Revealed: the secret JNF cash transfers
HUNDREDS OF thousands of pounds were transferred from JNF UK to an Israeli organisation set up by its former leaders without being stated in the JNF accounts, it has emerged.
The activities of Nes Eretz Israel came to a light during an unsuccessful High Court action recently brought by the JNF’s ex-chief executive, Simon Winters.
Nes Israel (as it was originally known) came under the scrutiny of the Charity Commission and its Israeli equivalent last year and has been under investigation this year by forensic accountants called in by the JNF’s new leadership.
Its establishment was also cited by JNF as one reason for the decision to suspend Mr Winters, who resigned from the charity this summer.
A number of concerns were raised by the forensic accountants Smith & Williamson in their preliminary report produced this July and used in the trial.
They concluded there was evidence that a JNF car rally had been used to raise funds for Nes Israel; that donations from the JNF to Nes Israel had been used to buy a property costing around $1 million, which appears to be wholly owned by Nes Israel; and that a donor claimed gift aid on donations to Nes Israel although its charitable activities may not qualify for it.
The accountants say £75,000-£175,000 was donated annually to Nes Israel between 2004 and 2006, rising apparently to £470,000 donated last year. In 2005, its entire income — and all its income the following year bar 5,000 shekels — resulted from donations from JNF UK.
Nes Israel was set up in 2004 by Gail Seal, the president of JNF UK until June, and Mr Winters, as an Israeli amutah (charity). Over the next few years, other JNF directors and their relatives joined the board. Its stated aims were to alleviate poverty, support education, strengthen Jewish values and protect the environment.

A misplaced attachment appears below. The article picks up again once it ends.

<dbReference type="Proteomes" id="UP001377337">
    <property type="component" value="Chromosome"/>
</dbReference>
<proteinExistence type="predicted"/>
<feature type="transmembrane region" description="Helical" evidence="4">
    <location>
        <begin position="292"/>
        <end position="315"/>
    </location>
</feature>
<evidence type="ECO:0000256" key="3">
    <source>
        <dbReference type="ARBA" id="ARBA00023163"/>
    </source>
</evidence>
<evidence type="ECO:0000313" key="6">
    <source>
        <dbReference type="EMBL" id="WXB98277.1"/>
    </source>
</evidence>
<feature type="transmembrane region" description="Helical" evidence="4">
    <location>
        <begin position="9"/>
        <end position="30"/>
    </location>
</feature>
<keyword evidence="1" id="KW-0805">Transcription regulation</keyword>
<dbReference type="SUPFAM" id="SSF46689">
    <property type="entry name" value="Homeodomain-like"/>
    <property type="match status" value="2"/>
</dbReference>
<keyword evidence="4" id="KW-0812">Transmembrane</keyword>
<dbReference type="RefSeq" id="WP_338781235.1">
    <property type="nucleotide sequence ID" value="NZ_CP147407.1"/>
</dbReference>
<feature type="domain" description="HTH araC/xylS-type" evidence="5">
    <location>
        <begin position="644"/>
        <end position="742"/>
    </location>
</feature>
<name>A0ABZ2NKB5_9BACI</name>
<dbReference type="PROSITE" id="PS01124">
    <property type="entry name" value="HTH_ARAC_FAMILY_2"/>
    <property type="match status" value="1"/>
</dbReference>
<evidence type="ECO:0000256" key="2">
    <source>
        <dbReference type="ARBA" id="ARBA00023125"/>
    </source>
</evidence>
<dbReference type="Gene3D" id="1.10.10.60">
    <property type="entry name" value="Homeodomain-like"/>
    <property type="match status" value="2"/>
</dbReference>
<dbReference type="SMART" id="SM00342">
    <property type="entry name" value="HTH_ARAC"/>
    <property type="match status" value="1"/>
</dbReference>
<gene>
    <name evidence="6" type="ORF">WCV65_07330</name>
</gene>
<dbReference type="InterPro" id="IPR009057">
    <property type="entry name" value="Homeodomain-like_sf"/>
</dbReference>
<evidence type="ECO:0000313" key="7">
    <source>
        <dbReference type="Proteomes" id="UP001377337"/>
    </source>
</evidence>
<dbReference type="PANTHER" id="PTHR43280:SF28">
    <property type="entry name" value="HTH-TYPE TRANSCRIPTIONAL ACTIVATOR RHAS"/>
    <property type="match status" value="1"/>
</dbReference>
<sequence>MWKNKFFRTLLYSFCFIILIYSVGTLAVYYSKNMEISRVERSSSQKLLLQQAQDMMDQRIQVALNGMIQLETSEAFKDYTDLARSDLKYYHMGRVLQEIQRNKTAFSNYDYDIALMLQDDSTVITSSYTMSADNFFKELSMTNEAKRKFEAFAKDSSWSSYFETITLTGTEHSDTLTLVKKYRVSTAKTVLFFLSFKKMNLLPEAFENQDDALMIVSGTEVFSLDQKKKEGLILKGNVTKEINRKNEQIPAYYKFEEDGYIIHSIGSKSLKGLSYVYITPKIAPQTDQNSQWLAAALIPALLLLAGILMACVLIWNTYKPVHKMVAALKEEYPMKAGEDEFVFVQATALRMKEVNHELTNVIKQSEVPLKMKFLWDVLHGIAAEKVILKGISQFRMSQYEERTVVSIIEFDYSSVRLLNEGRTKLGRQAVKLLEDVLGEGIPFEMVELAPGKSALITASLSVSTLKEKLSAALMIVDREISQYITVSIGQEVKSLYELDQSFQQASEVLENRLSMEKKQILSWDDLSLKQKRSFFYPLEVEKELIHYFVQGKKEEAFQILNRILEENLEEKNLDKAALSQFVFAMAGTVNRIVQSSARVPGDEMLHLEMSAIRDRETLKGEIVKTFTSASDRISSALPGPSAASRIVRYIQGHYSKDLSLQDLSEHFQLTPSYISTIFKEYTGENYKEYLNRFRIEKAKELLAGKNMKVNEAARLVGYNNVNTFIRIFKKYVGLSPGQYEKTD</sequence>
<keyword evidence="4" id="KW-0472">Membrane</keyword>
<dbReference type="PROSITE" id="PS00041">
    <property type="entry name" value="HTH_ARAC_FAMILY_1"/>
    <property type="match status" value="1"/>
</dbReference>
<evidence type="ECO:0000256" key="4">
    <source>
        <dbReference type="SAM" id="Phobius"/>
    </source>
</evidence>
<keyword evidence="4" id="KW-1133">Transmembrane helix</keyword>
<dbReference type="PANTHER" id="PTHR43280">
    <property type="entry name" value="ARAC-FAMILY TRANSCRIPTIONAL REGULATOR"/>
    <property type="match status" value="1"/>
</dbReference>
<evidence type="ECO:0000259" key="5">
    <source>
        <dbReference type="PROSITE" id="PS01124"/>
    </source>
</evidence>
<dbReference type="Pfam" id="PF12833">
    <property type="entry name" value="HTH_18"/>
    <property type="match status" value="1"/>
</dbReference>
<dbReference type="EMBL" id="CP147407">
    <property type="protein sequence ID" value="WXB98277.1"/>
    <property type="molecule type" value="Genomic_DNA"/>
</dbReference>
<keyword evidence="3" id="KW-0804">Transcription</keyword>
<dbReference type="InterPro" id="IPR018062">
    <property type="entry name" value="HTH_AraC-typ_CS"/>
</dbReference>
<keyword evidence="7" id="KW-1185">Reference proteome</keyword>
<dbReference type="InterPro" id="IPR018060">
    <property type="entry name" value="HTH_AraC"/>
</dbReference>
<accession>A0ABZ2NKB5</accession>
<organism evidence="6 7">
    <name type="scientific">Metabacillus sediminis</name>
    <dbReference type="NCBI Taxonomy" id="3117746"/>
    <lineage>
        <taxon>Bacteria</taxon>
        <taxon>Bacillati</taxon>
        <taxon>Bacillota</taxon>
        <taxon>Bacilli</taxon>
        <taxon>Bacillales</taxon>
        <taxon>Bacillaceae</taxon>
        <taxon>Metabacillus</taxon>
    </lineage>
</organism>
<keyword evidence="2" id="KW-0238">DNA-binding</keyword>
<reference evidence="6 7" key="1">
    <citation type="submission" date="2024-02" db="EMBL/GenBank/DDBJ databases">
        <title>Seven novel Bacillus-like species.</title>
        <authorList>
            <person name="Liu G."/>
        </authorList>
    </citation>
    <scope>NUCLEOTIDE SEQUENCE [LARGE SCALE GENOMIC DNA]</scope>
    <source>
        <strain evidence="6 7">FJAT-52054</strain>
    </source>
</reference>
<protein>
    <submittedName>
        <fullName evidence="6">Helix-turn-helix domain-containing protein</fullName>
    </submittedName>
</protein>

But in 2004 and 2005, two-thirds of the funds went on trips to Israel, while most of the rest went on public rela- tions, aside from a large donation to the Israel Tennis Centre, according to Nes Israel’s accounts.
JNF UK’s accounts do not list Nes Israel among its subsidiaries or assisted charities and make no express mention of the transfers from the UK to it.
In 2007, the Israeli charity regulator, the Amutah Registrar, began asking questions following an anonymous complaint. The registrar ruled that the trips and PR spending, since they were for the purposes of fundraising, did not serve Nes Israel’s original aims.
In March 2007, the UK’s Charity Commission concluded that it was “satisfied” with the explanation for charitable donations of £376,441 made to Nes Israel. It added: “It is important, however, to ensure that where expenditure is for fundraising, then it should be reflected as such in the annual accounts.”
Ms Seal said this week: “Nes Israel is an Israeli charity, which was set up legally and properly with legal advice in Israel and UK. It has a number of trustees and I am the chairman. We carried out proper transfers to proper charities. Obviously, when you set up a charity you have to take care of PR.”
She explained that after the split between JNF and its former Israeli associate, Keren Kayemeth LeIsrael, JNF “didn’t have a vehicle to forward on money, because in the past money was sent to KKL and they sent it on. When there was a breakaway, we were advised by the lawyers we had to set up another vehicle”.
Asked whether the trustees of Nes Yisrael intended to transfer control of the organisation to JNF’s current leadership, she said only: “Nes Israel is a separate Israeli charity. There is not only JNF money there, but also private donors money.”
Mr Winters said that the question of why Nes Yisrael was set up should be directed to its advisers, including accountants and lawyers. “I was not party to the decision-making process and therefore cannot seek to explain it,” he said.
“I should emphasise that I do not con-